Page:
A New York City jury that recently ordered Johnson & Johnson to pay $25 million to a woman who developed cancer after years of Baby Powder use will return to a Manhattan court room today to consider whether or not she deserves punitive damages.
Plaintiff Donna Olson, now 66, began using Johnson & Johnson’s Baby Powder when she was just 8-years-old and continued to do so after she married in 1984. She subsequently developed mesothelioma in her lungs, a rare form of cancer caused by asbestos exposure.
The jury hearing Olsen’s case returned a Baby Powder verdict in her favor on May 21st.
Yesterday, New York Supreme Court Justice Gerald Lebovits ruled that Olsen may now introduce evidence of Johnson & Johnson’s out-of-state conduct and Baby Powder advertising that ran between 1960s and 1990s.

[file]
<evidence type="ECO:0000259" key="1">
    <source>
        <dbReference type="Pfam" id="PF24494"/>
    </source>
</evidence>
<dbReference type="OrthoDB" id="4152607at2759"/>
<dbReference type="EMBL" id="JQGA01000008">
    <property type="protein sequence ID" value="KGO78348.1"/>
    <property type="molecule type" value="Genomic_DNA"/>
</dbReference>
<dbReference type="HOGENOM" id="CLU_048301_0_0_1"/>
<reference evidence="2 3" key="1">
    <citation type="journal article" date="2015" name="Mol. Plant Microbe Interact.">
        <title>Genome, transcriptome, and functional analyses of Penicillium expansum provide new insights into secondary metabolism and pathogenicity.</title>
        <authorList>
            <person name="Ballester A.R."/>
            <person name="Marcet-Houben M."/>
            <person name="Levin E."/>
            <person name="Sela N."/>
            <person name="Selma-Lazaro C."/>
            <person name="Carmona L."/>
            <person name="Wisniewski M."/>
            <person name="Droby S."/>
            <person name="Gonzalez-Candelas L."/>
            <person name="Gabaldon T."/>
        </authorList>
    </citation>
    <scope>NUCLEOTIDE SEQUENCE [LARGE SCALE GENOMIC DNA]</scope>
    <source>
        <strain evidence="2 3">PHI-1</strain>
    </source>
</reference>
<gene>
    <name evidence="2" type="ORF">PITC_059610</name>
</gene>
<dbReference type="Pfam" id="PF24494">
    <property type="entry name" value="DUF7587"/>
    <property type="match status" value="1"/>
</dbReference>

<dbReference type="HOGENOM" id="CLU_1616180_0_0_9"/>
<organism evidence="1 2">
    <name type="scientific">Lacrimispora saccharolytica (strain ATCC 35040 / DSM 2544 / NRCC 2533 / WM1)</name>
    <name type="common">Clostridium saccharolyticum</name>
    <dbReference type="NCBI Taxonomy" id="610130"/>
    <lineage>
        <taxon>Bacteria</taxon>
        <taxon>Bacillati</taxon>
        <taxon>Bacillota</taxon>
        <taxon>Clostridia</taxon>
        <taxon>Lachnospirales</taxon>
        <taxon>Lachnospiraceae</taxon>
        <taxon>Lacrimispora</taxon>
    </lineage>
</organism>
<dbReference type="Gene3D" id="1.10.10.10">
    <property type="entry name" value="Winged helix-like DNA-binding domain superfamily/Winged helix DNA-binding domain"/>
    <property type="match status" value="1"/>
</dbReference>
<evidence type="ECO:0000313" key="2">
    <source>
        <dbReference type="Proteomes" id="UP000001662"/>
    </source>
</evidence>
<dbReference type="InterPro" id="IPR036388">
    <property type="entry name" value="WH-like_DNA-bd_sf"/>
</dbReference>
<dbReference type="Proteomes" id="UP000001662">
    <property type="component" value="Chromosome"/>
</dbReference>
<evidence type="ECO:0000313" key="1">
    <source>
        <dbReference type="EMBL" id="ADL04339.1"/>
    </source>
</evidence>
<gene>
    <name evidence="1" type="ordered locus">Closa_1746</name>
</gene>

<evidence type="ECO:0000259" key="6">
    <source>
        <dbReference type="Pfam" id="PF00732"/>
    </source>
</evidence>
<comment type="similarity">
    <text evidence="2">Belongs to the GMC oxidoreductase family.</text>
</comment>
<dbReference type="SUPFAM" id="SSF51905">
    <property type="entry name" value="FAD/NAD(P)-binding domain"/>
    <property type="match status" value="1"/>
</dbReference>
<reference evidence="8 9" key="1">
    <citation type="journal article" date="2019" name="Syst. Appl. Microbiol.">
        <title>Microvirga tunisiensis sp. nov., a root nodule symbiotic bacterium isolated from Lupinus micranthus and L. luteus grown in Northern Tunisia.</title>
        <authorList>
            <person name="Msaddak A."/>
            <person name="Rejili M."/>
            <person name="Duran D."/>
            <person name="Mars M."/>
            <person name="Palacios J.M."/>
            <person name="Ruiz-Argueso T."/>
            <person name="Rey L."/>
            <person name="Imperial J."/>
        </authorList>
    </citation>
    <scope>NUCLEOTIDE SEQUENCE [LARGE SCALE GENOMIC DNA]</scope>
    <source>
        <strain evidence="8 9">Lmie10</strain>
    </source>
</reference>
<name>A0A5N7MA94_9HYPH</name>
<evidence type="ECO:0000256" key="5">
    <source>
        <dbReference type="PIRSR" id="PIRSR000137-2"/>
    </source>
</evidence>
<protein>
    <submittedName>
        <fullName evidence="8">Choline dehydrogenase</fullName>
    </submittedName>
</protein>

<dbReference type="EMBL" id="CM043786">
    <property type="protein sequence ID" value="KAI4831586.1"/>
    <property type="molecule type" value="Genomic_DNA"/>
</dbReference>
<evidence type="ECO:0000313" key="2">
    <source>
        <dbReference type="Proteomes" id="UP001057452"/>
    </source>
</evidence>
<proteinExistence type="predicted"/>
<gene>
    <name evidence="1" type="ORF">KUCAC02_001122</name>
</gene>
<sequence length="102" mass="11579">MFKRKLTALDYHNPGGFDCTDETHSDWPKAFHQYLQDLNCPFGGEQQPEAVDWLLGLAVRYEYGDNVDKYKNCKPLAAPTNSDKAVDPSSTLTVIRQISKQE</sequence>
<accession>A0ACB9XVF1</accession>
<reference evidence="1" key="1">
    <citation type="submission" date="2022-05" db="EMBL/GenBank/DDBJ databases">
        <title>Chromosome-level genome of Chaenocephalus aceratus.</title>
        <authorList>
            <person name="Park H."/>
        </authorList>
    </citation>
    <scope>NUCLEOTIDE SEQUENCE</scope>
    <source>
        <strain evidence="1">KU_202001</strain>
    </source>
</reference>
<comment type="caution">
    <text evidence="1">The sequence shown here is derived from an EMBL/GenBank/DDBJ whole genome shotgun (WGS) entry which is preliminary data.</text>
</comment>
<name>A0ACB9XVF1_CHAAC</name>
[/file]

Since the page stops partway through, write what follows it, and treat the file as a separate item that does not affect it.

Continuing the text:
Johnson & Johnson had sought to limit evidence to its financials, but Lebovits disagreed.
“To be sure, the parties should avoid lengthy and potentially duplication presentations of evidence on punitive damages at Phase II here, particularly in view of the long duration of Phase I,” he said. “But the need judiciously to streamline the parties’ Phase II presentations does not require wholesale preclusion of new evidence beyond financial condition.”
Judge Lebovits did reject Olsen’s request to admit evidence of Johnson & Johnson’s conduct after 2015, since she stopped using Baby Powder that year.
“The jury may not award punitive damages to punish J&J for any harm that J&J inflicted on nonparties,” Lebovits said.
Last week’s Baby Powder verdict was the 10th win for plaintiffs in a nationwide litigation that now includes more than 14,000 talcum powder lawsuits alleging the long-term use of Johnson & Johnson’s products caused mesothelioma or ovarian cancer.
Seven juries have returned verdicts for Johnson & Johnson, and the company has settled four cases during trial or just before trials were to commence.
Three other Johnson & Johnson talcum powder trials have ended with hung juries.
More than a dozen talcum powder lawsuits could head to trial over the next five months, mostly in California.